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memory-sizing-for-server-virtualization

memory-sizing-for-server-virtualization - White Paper Intel...

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White Paper Intel Information Technology Computer Manufacturing Server Virtualization Memory Sizing for Server Virtualization Intel IT has standardized on 16 gigabytes (GB) of memory for dual-socket virtualization hosts. We based this decision on extensive analysis of maximum physical memory consumption on more than 3,000 servers running non-virtualized workloads in our business computing environment. We found that approximately half of these servers consume 1 GB of memory or less. For workloads of this size, we believe that we can achieve high consolidation ratios of up to 15-20 to 1 using low-cost dual-socket virtualization hosts based on quad-core processors. We expect that this strategy will minimize cost because we avoid paying for unused memory and associated power and cooling. Sudip Chahal and Todd Glasgow, Intel Corporation July 2007 [email protected]
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± White Paper Memory Sizing for Server Virtualization Executive Summary Intel IT has standardized on 16 gigabytes (GB) of memory for dual-socket virtualization hosts. We based this decision on extensive analysis of maximum physical memory consumption on more than 3,000 servers running non-virtualized workloads in our business computing environment. We found that approximately half of these servers consume 1 GB of memory or less. For workloads of this size, we believe that we can achieve high consolidation ratios of up to 15-20 to 1 using low-cost dual-socket virtualization hosts based on quad-core processors and configured with 16 GB of memory. To determine optimum memory size for virtualization host servers, we monitored maximum physical memory consumption on more than 3,000 business systems at Intel and compared the results with data from other companies. We reconciled the actual memory consumption information with available memory configurations and costs to determine optimum memory size for the virtualization hosts. We found that: Memory utilization can vary widely, even within similar workload categories. Excluding the upper 25 percent, or top quartile, the servers sampled used an average of 1 GB of memory. Utilization patterns were similar at the other companies. 2 GB dual in-line memory modules (DIMMs) represented the best tradeoff of capacity, power, and cost. Dual-socket servers with quad-core processors and 16 GB of memory can support 15 to 20 virtual machines (VMs) for most applications that are virtualization candidates in the near- to mid-term. Our analysis shows the importance of monitoring actual memory use when determining optimum virtualization host memory size. We believe our memory sizing strategy will minimize cost because we avoid paying for unused memory and associated power and cooling. We believe we can achieve consolidation ratios of up to 15-±0 to 1 using dual-socket virtualization hosts with quad-core processors and 16 GB of memory.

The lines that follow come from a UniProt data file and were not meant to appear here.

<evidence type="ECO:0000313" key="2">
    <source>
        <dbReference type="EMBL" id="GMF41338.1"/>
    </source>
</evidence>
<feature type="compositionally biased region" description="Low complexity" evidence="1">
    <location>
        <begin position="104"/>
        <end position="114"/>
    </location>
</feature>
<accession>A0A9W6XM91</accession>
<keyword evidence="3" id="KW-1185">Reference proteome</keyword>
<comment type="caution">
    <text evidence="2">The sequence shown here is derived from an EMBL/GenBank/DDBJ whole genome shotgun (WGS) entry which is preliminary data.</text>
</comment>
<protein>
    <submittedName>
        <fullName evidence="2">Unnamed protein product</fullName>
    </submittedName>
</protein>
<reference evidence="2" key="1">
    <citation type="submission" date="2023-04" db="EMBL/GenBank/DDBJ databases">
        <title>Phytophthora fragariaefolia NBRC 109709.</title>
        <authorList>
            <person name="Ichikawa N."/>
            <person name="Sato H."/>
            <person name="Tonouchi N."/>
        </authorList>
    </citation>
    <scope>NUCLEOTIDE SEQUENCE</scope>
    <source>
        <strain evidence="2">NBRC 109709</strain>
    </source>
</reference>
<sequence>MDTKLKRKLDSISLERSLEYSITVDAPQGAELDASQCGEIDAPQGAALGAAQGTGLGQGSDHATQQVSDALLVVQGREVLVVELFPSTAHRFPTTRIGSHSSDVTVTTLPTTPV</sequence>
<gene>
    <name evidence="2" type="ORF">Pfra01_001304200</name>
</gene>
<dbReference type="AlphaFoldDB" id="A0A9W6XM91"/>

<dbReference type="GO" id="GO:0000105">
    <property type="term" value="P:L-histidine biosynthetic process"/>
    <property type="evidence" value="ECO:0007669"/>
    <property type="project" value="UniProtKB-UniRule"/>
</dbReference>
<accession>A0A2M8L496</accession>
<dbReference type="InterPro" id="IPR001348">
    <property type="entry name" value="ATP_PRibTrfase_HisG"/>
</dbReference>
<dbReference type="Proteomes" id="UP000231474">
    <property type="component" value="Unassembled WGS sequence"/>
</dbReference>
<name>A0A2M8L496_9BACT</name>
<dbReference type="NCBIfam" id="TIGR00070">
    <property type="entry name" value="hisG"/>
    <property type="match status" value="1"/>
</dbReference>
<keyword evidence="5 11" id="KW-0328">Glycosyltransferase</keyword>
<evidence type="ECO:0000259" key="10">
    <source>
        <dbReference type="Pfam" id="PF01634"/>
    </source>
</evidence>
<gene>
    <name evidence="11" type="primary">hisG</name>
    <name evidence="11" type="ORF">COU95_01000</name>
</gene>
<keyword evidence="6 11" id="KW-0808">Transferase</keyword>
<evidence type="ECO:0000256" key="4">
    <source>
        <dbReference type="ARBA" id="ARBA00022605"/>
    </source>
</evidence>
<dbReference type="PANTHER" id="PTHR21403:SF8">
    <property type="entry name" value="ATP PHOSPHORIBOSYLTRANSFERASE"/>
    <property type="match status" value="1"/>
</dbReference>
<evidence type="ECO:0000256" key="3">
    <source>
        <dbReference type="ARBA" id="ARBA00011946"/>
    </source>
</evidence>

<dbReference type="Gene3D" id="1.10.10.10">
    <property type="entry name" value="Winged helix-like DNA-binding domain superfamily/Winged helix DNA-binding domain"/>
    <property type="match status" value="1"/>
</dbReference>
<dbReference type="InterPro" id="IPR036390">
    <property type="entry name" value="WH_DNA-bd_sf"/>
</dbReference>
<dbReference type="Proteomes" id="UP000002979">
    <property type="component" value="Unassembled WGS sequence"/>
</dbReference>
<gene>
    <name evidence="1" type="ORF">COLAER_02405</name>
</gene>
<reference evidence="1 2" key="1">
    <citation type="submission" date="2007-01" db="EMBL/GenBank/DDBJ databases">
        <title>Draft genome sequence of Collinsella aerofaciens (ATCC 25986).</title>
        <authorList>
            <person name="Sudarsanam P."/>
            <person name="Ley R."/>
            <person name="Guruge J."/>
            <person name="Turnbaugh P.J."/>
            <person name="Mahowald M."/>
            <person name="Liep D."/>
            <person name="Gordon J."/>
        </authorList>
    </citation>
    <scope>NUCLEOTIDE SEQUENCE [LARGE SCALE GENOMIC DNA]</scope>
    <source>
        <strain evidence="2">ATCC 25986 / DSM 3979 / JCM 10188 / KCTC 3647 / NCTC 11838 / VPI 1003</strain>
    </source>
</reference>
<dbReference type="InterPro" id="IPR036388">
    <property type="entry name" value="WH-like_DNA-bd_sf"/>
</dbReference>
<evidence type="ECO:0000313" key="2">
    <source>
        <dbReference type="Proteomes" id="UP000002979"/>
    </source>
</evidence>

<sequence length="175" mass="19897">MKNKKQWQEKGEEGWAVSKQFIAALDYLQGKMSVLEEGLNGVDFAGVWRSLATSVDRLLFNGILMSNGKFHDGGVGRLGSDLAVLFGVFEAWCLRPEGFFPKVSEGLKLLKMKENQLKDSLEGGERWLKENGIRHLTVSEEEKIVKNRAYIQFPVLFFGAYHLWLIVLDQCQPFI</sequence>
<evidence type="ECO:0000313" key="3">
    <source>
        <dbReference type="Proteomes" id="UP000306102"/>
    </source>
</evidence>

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² Memory Sizing for Server Virtualization White Paper Contents Executive Summary ................................................................................................................................................. ± Business Challenge .................................................................................................................................................. 4 Determining Virtualization Host Memory Size ...................................................................................... 5
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